Last post on Apr 28, 2012 at 12:48 PM
You are in the Toyota Land Cruiser
What is this discussion about?
Toyota Sequoia, Toyota Highlander, Toyota 4Runner, Toyota Land Cruiser, Toyota RAV4, Toyota Tacoma, Truck, SUV
#21 of 2487 Landcruiser 4WD
Jun 22, 2001 (10:06 am)
I recently purchased a 1998 Toyota Landcruiser. I know very little about locking differentials, etc. I live in Maryland where we don't get much snow. Under what circumstances (a couple of inches of snow, ice, wet pavement) should I change the setting from 4H to 4L and when should I lock the differential (I also have the rear differential option)? Also, how do you change settings (on the fly or at a stop) and how do you lock the differential (on the fly or at a stop)?
I have three instruments, the 4H N 4L shifter, the locking differential knob on the left of the steering wheel, and the differential button in the main controls near the air conditioning buttons. Which controls which?
Jun 22, 2001 (11:33 am)
Unless you are going off road, there are never too many situations in MD that would require you to either lock the differentials (either center or rear) or shift into the low range. To engage low, you first need to stop and place the transmission in neutral. Use this only if you are pulling somebody else out of a ditch or are in a ditch yourself.
As for the center and rear locker, again unless you are doing some fairly serious off roading, don't mess with them. If you are, send me an e-mail at scliffordkjtoyota.com and I'll go into it further.
#23 of 2487 Ok, so what does the snow button...
Jun 24, 2001 (5:01 pm)
On my new highlander do?
#24 of 2487 Re: Ok, so what does the snow button...
Jun 24, 2001 (7:25 pm)
The Snow Button will force the auto-transmission to start in 2nd gear after you come to stop (like at a traffic light) rather than 1st. The reason is that by starting in 2nd gear you are applying less torque to the wheels and less likely to spin them on a snowy surface.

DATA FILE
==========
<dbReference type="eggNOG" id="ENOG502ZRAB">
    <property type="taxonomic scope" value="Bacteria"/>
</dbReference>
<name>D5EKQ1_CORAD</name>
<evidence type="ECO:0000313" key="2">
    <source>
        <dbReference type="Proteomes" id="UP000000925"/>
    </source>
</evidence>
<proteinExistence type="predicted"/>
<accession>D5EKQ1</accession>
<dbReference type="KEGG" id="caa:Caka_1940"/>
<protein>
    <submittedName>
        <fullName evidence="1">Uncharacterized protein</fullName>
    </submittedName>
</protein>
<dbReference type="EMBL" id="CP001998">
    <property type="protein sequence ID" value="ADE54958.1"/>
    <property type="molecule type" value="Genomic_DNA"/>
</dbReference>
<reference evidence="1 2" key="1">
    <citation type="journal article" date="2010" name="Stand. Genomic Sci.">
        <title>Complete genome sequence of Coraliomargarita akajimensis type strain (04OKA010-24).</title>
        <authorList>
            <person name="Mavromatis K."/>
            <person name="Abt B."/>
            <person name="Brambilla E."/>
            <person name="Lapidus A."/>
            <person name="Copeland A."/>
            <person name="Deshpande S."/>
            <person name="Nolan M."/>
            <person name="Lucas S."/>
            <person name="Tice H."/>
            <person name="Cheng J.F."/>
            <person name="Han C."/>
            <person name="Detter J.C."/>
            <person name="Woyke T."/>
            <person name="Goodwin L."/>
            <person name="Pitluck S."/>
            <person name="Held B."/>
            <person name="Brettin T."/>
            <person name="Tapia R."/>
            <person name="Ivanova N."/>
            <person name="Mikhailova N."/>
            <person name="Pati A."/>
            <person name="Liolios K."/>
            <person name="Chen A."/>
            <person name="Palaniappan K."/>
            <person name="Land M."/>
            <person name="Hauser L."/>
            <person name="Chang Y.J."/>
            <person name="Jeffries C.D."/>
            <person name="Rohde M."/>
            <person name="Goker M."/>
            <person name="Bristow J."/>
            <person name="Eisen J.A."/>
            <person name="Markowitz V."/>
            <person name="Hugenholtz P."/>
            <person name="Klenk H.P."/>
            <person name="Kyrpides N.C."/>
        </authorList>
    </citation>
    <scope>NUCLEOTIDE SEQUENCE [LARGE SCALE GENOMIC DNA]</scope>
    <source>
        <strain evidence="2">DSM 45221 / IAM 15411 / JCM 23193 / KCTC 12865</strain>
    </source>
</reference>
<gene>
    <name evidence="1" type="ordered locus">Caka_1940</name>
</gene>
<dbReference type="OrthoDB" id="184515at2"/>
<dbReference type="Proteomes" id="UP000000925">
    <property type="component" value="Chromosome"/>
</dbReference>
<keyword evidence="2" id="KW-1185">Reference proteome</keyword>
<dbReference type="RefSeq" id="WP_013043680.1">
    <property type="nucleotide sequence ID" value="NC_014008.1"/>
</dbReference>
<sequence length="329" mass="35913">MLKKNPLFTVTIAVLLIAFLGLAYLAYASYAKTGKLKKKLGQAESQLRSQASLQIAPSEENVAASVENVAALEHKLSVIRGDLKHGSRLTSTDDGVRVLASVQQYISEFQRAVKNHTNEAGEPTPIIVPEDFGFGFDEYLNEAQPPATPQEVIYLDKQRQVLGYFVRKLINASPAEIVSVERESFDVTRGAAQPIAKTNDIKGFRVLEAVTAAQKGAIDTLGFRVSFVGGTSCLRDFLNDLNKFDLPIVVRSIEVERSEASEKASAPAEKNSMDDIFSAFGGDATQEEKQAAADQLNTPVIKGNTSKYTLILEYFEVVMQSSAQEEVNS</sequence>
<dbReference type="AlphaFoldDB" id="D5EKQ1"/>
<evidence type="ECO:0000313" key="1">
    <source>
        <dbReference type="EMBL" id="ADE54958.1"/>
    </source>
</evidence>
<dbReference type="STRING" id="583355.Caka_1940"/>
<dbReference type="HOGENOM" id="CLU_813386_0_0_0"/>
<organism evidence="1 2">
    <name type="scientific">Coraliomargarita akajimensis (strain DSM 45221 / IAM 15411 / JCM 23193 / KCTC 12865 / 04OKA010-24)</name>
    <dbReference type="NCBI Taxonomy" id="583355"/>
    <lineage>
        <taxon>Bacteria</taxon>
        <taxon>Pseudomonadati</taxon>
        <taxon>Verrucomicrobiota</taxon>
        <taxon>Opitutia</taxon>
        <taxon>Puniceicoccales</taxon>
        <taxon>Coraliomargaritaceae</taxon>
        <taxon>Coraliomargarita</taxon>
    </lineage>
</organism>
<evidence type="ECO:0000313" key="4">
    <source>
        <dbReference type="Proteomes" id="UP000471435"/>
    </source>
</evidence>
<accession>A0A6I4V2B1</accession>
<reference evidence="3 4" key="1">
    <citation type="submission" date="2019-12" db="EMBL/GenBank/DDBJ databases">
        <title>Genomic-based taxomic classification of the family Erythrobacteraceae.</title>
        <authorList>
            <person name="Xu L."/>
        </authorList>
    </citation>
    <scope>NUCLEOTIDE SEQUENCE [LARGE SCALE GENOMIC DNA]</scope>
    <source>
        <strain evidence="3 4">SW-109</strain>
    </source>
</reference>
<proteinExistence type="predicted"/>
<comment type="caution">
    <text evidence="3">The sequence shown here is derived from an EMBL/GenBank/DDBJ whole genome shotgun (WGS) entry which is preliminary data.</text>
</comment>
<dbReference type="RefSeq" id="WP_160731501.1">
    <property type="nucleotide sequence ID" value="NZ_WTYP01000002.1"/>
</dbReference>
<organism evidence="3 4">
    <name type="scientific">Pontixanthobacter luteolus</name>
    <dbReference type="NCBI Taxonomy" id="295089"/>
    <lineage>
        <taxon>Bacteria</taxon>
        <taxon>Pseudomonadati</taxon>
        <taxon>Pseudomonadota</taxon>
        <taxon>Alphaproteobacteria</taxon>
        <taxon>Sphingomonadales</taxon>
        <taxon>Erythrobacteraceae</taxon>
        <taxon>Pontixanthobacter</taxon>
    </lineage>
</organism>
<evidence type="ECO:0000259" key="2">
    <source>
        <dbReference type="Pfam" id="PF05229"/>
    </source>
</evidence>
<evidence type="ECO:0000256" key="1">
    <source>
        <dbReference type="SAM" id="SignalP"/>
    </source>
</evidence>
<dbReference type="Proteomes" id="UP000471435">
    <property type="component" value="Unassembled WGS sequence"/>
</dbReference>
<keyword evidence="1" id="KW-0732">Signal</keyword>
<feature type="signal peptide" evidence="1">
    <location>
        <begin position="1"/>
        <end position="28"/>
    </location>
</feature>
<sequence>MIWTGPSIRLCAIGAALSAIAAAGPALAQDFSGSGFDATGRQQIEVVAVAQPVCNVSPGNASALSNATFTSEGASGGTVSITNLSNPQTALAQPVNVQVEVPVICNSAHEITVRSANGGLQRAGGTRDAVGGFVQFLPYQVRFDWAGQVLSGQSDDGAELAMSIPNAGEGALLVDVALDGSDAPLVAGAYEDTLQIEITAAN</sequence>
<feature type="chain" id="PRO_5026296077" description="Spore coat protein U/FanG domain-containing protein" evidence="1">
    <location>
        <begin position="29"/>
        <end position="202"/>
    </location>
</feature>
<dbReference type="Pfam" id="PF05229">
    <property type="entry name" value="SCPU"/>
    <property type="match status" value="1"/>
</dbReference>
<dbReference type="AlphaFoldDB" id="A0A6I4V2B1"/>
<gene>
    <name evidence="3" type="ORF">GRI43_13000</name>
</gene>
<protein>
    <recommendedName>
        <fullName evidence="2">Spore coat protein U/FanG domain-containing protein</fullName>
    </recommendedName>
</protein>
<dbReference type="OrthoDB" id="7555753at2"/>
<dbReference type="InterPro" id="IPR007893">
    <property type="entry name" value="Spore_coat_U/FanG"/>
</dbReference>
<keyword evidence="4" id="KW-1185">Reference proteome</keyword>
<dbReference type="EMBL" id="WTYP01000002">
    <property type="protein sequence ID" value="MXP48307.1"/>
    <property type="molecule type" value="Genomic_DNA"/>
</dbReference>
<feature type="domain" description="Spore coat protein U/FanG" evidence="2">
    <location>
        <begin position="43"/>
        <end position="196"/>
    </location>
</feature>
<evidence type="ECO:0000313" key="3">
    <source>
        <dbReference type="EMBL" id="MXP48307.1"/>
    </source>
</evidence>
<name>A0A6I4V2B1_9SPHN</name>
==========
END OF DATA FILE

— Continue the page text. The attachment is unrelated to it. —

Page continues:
#25 of 2487 2WD vs AWD
Jun 25, 2001 (9:23 am)
I live in the suburban Chicago area where, frankly, my need for an all wheel drive vehicle seems not too great to me. But as I talk with friends about shopping for a new car (about 100% sure it will be a HL), everyone tells me that I am crazy not to get AWD. They maintain the AWD will handle better, etc. I counter with reservations about fuel consumption and additional expense, and they scoff at me. We all seem to agree about the value of the skid control, at least in theory. Anyway, I'd appreciate some discussion of the pros and cons of 2WD vs AWD in these instances. I mean, I will not be off-roading in this car and the snow has never been much of a problem for me in my little FWD compact....
Thanks for your indulgence!
Jun 26, 2001 (3:19 pm)
Thanks for the previous posts on various terminology and an explanation of the AWD system on the Highlander. I've got a HL with the skid control option. If I understand it right, the HL has open differentials on the front and rear, in which case it is possible to have both left or both right wheels spinning under the right (or wrong) circumstances. Now, it sounds like at that point the VSC feature would kick in by applying the brakes to the spinning wheels. At that point, power would be diverted to the other wheels.
Assuming what I've said is right, then it seems that it would take some work to get the HL stuck. I know very little about driving in "off-road" conditions, and would like to know if I am likely to get stuck in say mud of different depths, snow, etc. Also, is it ok to drive my HL in off road conditions so long as I don't encounter serious ground clearance obstacles? (i.e. are the suspension and other components "tough" enough to handle rough but not abusive terrain?)
#28 of 2487 chadhburke
Jun 26, 2001 (4:44 pm)
By jove, I think you've got it! The real limiting factor in off roading for you is ground clearance and the fact that the HL is a unibody. The unibody means that the body and frame are a single unit and you can flex it by going too serious off road. The 4Runner has a frame to take up this stress but rides more harshly on road.
#29 of 2487 What about a Lexus RX300?
Jul 06, 2001 (6:09 am)
I own a '99 RX300 AWD which has a rear limited slip differential. I haven't found a clear answer as to what the power ratio or split would be should there be on this model. Is it 50/50? 70/30?
My '99 is coming up on 60,000 miles - what sort of maintenance should I look into for the AWD or LSD?
Jul 06, 2001 (11:54 am)
Yours is a 50-50 power split. Your second question is a bit confusing though. You ask whether you need an AWD or LSD. The LSD is only something you can get on the AWD model. Were it me, I'd skip the LSD and get the VSC instead, which I think is standard on the RX anyway.